Mexico court upholds Baja California abortion stance

image captionAnti-abortion campaigners now want a similar ruling for San Luis Potosi state

Mexico's Supreme Court has upheld an amendment to Baja California's state constitution that stipulates life begins at conception, in a move hailed by anti-abortion campaigners.

Although seven of the 11 justices deemed the measure unconstitutional, eight votes were needed to overturn it.

More than half Mexico's 31 states have enacted right-to-life amendments that severely restrict abortions.

However, Mexico City allows abortions in the first 12 weeks of pregnancy.

Anti-abortion campaigners cheered after hearing the Supreme Court ruling.

"We have to continue working so that life may triumph," Jorge Serrano, leader of an anti-abortion organisation Pro-Life, told Reuters.

The Supreme Court is due to consider a similar amendment in the state of San Luis Potosi, where the law also says that life begins at conception.

Justice Fernando Franco proposed the motion to declare Baja California's law unconstitutional but the opposition of four judges sank the measure.

Giving their ruling, the justices said they based their analysis "strictly on constitutional issues. That is, the issue under debate was the power of states to legislate on topics that are not expressly determined by the federal constitution".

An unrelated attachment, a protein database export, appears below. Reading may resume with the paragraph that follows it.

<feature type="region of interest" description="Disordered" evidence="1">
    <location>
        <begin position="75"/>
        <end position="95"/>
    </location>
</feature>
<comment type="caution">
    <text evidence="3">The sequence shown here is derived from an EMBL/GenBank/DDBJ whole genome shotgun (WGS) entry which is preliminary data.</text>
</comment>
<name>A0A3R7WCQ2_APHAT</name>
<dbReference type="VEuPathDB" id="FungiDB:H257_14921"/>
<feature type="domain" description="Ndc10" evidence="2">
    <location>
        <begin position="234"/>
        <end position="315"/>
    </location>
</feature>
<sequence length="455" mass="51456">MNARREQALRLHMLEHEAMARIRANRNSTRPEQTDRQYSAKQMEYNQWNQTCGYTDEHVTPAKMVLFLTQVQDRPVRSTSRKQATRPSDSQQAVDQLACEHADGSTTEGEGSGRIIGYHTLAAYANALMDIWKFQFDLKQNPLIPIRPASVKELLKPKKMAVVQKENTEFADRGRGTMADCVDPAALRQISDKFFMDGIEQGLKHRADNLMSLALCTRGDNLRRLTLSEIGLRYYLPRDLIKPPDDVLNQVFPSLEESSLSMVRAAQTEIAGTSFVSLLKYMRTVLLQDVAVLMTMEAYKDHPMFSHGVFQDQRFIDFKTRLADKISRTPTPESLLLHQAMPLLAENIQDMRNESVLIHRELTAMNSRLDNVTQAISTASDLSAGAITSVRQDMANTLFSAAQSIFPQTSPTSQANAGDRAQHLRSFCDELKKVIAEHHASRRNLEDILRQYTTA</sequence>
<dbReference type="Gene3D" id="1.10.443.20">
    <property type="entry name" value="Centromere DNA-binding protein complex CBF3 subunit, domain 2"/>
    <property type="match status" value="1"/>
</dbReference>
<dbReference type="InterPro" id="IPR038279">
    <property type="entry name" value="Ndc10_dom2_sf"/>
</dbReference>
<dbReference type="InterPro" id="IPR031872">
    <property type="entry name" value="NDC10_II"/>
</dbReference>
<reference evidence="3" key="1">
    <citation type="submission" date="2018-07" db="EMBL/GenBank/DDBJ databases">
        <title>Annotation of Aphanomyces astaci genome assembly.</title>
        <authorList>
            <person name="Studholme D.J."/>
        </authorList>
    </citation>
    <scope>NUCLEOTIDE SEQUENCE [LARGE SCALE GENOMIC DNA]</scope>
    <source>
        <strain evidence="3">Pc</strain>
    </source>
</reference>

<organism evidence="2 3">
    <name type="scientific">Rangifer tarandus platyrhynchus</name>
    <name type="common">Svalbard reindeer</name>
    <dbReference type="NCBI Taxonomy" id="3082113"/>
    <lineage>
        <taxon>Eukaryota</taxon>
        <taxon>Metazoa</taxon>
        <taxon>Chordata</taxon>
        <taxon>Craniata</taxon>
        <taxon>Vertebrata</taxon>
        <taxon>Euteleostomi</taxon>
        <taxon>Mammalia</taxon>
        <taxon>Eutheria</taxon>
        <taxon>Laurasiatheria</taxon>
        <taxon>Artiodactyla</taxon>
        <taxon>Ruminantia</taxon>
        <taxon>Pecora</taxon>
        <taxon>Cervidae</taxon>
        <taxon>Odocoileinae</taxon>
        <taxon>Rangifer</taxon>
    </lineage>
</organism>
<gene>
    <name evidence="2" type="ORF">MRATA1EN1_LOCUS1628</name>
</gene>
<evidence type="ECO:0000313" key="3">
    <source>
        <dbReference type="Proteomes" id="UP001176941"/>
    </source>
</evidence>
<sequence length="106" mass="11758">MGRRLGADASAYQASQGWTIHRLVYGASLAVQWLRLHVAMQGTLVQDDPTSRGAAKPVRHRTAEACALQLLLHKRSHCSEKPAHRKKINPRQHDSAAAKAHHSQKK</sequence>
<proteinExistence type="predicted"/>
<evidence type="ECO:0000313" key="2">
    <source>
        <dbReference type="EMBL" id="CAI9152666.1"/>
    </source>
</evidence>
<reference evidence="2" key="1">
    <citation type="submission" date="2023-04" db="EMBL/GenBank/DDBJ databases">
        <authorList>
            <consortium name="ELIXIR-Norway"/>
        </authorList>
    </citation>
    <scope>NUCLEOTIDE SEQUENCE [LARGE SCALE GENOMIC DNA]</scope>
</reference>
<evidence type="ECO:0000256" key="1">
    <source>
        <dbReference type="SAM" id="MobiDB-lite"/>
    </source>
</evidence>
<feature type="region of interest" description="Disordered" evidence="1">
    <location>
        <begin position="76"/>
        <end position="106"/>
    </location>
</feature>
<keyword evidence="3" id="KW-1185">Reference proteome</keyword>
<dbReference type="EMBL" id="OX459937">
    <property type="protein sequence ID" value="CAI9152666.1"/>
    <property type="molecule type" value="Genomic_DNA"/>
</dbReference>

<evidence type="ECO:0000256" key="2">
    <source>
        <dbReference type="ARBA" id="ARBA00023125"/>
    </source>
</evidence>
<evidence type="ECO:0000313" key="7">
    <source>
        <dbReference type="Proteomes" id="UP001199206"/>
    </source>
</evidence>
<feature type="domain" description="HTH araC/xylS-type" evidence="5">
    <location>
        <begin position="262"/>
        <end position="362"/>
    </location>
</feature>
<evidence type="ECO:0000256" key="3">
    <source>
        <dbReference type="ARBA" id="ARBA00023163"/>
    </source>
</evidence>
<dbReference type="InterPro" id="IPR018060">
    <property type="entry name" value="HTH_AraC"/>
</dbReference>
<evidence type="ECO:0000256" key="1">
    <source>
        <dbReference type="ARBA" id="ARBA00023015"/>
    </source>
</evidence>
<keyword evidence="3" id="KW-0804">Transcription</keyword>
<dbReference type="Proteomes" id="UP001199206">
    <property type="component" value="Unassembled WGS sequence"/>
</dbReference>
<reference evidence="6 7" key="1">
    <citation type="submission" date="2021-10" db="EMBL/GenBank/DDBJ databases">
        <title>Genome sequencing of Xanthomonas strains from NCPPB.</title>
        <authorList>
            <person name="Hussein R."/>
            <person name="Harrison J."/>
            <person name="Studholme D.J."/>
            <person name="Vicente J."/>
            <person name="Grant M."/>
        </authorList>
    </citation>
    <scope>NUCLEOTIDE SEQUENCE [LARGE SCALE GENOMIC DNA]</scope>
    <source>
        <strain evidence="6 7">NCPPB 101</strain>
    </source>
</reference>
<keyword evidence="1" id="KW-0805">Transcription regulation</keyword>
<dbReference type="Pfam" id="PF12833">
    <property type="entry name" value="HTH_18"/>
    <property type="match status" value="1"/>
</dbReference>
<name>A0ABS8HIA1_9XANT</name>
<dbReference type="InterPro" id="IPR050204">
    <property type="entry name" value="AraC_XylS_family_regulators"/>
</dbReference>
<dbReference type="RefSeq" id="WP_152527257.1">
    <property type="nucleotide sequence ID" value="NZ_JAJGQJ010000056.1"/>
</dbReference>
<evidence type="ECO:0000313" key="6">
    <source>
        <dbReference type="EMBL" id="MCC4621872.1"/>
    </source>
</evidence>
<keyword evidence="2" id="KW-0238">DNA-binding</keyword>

However, some women's rights activists fear that allowing individual states to decide their own rules may create a divide between those able to go to Mexico City for a legal abortion and those living in states where it is largely restricted.

Mexico City government's Human Rights Commission said the court's stance would worsen the serious public health problem of clandestine abortions.

The ruling highlights the difference between policies pursued by Mexico City's authorities and more conservative administrations in other states, correspondents say.

All Mexican states allow abortion when pregnancy results from rape and most permit it when the woman's life is in danger.

But pro-choice campaigners say that in practice this does not always happen.

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